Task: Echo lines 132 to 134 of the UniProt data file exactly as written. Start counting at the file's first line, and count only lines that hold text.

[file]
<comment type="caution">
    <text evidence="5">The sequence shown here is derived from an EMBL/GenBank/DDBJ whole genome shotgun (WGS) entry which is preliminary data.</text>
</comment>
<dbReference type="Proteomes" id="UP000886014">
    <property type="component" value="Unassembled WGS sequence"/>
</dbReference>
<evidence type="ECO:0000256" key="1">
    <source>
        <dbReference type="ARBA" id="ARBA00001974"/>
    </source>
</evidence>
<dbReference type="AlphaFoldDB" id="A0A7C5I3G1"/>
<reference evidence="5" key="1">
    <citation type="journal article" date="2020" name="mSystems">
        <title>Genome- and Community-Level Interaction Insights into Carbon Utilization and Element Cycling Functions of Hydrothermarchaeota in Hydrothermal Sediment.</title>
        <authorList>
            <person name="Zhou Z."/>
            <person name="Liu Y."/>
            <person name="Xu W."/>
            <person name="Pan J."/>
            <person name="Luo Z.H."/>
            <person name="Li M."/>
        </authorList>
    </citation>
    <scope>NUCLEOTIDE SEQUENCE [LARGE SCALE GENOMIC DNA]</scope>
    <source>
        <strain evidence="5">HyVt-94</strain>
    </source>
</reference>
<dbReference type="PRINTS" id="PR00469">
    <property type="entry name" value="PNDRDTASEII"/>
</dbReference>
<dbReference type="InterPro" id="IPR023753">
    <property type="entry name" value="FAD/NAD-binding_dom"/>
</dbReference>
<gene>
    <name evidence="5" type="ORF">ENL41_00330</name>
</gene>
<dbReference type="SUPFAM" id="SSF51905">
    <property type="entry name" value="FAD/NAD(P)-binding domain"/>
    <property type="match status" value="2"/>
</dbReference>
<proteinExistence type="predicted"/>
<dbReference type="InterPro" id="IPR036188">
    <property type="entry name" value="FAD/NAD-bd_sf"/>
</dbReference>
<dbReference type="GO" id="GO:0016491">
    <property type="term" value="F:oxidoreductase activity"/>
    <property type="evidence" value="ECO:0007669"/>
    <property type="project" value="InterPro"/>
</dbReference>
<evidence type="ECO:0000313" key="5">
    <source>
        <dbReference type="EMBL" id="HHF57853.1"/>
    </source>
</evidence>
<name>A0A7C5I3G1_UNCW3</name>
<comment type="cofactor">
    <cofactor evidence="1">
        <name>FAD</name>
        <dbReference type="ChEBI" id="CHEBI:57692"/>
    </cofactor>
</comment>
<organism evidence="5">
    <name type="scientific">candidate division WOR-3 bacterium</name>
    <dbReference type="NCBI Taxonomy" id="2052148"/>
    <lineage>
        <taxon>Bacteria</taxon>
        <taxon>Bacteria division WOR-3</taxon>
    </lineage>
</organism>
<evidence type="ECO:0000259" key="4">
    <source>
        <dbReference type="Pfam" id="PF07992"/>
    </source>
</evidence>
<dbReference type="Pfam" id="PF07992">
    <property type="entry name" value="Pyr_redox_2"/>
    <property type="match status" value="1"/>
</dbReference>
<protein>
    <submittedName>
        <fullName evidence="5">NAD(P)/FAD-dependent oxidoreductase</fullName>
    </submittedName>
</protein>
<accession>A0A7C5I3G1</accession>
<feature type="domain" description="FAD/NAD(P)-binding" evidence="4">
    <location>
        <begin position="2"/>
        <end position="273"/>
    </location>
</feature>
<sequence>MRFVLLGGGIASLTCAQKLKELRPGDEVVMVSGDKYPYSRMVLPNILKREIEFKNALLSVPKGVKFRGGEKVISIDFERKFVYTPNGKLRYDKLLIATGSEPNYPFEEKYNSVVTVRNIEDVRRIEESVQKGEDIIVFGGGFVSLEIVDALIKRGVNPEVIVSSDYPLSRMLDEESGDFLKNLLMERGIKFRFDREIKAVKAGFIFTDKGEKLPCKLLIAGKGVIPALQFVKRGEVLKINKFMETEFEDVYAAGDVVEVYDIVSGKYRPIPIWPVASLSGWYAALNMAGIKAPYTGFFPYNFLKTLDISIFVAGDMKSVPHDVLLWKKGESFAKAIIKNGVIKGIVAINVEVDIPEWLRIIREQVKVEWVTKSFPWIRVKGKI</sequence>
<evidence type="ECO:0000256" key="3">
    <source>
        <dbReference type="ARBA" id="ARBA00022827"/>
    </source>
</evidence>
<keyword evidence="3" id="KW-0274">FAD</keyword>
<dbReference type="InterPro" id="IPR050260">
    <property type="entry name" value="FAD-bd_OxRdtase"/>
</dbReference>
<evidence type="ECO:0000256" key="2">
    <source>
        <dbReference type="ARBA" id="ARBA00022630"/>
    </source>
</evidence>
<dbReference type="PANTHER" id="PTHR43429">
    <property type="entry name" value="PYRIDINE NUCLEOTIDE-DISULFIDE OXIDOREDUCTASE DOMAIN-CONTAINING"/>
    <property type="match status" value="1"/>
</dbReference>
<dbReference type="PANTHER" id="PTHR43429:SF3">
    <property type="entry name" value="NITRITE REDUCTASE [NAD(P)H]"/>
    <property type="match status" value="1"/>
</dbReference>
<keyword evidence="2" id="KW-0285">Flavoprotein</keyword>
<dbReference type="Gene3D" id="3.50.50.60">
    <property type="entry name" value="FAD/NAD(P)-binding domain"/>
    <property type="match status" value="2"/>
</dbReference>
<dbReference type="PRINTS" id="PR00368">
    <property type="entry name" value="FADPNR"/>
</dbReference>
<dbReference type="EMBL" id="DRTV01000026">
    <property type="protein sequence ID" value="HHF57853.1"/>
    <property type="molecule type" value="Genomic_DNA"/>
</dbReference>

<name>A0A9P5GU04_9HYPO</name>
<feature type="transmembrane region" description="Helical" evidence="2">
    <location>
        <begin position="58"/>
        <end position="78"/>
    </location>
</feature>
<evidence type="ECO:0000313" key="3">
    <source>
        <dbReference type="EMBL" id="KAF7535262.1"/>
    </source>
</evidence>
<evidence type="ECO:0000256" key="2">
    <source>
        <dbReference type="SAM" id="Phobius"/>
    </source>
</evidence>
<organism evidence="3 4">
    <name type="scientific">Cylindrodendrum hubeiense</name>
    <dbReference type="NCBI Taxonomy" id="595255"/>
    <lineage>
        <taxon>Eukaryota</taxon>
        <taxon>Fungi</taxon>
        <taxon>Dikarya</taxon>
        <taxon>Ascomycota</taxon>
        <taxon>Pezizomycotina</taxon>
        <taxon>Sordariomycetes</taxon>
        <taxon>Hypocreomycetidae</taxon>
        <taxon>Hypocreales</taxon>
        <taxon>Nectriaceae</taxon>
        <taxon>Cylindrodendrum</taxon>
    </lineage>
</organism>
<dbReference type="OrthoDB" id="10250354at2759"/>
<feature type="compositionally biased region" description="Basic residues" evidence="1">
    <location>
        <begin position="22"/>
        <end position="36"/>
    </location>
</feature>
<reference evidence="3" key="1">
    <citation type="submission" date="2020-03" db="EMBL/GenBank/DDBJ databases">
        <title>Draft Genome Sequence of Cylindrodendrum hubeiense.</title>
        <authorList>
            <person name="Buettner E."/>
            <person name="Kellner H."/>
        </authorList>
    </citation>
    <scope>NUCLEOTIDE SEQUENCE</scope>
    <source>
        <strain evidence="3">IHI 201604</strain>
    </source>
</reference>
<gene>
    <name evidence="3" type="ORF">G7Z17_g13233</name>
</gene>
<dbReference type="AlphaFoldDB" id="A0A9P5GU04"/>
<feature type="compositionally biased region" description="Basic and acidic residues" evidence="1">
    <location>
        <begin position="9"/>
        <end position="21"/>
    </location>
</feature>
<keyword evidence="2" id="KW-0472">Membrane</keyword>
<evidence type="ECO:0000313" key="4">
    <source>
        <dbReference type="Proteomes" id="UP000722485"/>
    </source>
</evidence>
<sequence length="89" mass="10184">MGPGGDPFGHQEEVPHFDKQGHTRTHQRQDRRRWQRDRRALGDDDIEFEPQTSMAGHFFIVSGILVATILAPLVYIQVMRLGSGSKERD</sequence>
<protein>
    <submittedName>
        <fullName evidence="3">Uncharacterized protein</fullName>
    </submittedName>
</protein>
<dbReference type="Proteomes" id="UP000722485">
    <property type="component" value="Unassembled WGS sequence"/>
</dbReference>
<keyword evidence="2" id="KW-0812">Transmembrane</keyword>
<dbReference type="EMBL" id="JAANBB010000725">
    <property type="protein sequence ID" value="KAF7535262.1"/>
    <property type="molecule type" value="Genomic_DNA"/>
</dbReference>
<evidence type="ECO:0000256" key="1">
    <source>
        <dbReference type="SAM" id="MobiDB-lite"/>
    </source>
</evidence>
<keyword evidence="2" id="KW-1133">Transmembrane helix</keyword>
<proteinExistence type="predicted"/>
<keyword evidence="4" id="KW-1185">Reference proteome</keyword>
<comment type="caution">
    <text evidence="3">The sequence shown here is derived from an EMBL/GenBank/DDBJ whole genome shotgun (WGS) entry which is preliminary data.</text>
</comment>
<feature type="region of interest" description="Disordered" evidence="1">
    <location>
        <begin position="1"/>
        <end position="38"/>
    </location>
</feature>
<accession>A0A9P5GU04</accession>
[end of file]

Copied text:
        <end position="78"/>
    </location>
</feature>